Globally, over 70 million people are infected with hepatitis C virus (HCV), leading to an estimated 400,000 deaths per year. Co-infection with HIV poses even greater risks due to accelerated rates of HCV related liver damage. Within men who have sex with men (MSM) HCV is more concentrated in those with HIV: in the UK 10% of MSM with HIV are co-infected, whereas HCV prevalence is 1% in HIV negative MSM. Yet reasons for this disparity are not fully clear. To tackle this global epidemic, in 2015 the World Health Organisation (WHO) and the UK National Health Service (NHS) announced their targets to eliminate HCV; by reducing HCV incidence by 90% by 2030 and 2025 respectively.
In this thesis we utilise a compartmental transmission model, parameterized with UK behavioural data and biological factors associated with HIV and HCV co-infection to explore the feasibility of these HCV elimination targets and determine the key factors which may influence their success. This analysis was
undertaken accounting for the changing landscape of (1) HCV treatment and prevention initiatives, such as the scale up of direct acting antivirals (DAAs) and (2) the evolution of HIV prevention through the introduction of pre-exposure prophylaxis (PrEP). PrEP use offers individuals an 86% reduced risk of HIV acquisition, but with PrEP’s growing uptake, data is increasingly pointing to the rise of risk compensatory behaviours, including reducing condom usage or changes in sexual mixing.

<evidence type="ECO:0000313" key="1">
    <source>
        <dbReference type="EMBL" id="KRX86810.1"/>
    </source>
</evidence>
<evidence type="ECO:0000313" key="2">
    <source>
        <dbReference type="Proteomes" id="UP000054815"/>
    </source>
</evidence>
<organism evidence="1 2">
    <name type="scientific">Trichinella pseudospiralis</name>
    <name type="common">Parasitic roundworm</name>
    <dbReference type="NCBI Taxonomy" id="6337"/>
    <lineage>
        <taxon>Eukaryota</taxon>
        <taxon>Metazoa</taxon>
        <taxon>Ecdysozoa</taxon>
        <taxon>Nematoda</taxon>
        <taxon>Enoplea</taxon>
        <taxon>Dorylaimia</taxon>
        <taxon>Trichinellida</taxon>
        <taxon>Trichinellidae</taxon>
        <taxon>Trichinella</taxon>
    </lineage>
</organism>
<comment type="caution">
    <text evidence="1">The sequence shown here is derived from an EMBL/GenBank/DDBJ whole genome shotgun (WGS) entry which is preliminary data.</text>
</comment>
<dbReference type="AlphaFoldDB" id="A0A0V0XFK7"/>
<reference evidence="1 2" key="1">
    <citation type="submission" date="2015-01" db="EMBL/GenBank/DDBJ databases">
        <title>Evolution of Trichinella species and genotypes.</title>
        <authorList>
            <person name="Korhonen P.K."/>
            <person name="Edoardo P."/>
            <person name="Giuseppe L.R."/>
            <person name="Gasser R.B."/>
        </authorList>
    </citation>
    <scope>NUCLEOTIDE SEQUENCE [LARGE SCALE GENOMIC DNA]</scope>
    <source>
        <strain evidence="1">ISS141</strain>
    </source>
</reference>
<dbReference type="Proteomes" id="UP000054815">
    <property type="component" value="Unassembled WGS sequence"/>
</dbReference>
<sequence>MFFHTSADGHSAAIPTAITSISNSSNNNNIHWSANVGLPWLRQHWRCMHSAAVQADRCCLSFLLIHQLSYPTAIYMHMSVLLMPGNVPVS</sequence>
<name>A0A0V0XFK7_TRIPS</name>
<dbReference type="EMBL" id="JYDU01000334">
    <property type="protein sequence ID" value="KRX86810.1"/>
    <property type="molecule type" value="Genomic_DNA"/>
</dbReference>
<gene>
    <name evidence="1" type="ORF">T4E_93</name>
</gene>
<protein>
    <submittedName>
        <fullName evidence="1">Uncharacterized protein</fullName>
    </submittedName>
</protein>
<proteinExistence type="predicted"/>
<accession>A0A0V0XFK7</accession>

Our results indicate behavioural and not biological factors are largely accountable for the pattern of HCV infection; specifically preferential mixing by HIV status and heterogeneity in the number of sexual partners between MSM. We projected that HCV elimination in UK MSM is possible by both 2030 and 2025, requiring enhanced HCV screening in all MSM and faster initiation of treatment than in the pre-DAA era. Furthermore, by incorporating this extra screening into routine sexual health appointments, our proposed elimination strategies, for both the 2025 and 2030 targets, are also cost-effective at the willingness to pay threshold of <£20,000 per quality adjusted life-year (QALY) set by the NHS.
In conclusion, HCV elimination within UK MSM is possible whilst being cost-effective, but requires a scale up of HCV screening over all MSM, not just those with HIV co-infection. It is also important to mitigate risk compensatory behaviours associated with PrEP use, as our projections have shown these behaviours to be both drivers of the UK HCV epidemic pattern in MSM, as well as highly influential to the overall cost-effectiveness of implementing our HCV elimination strategies.
|Date of Award
|1 Oct 2019
- The University of Bristol
|A J Ganesh (Supervisor) & Peter T Vickerman (Supervisor)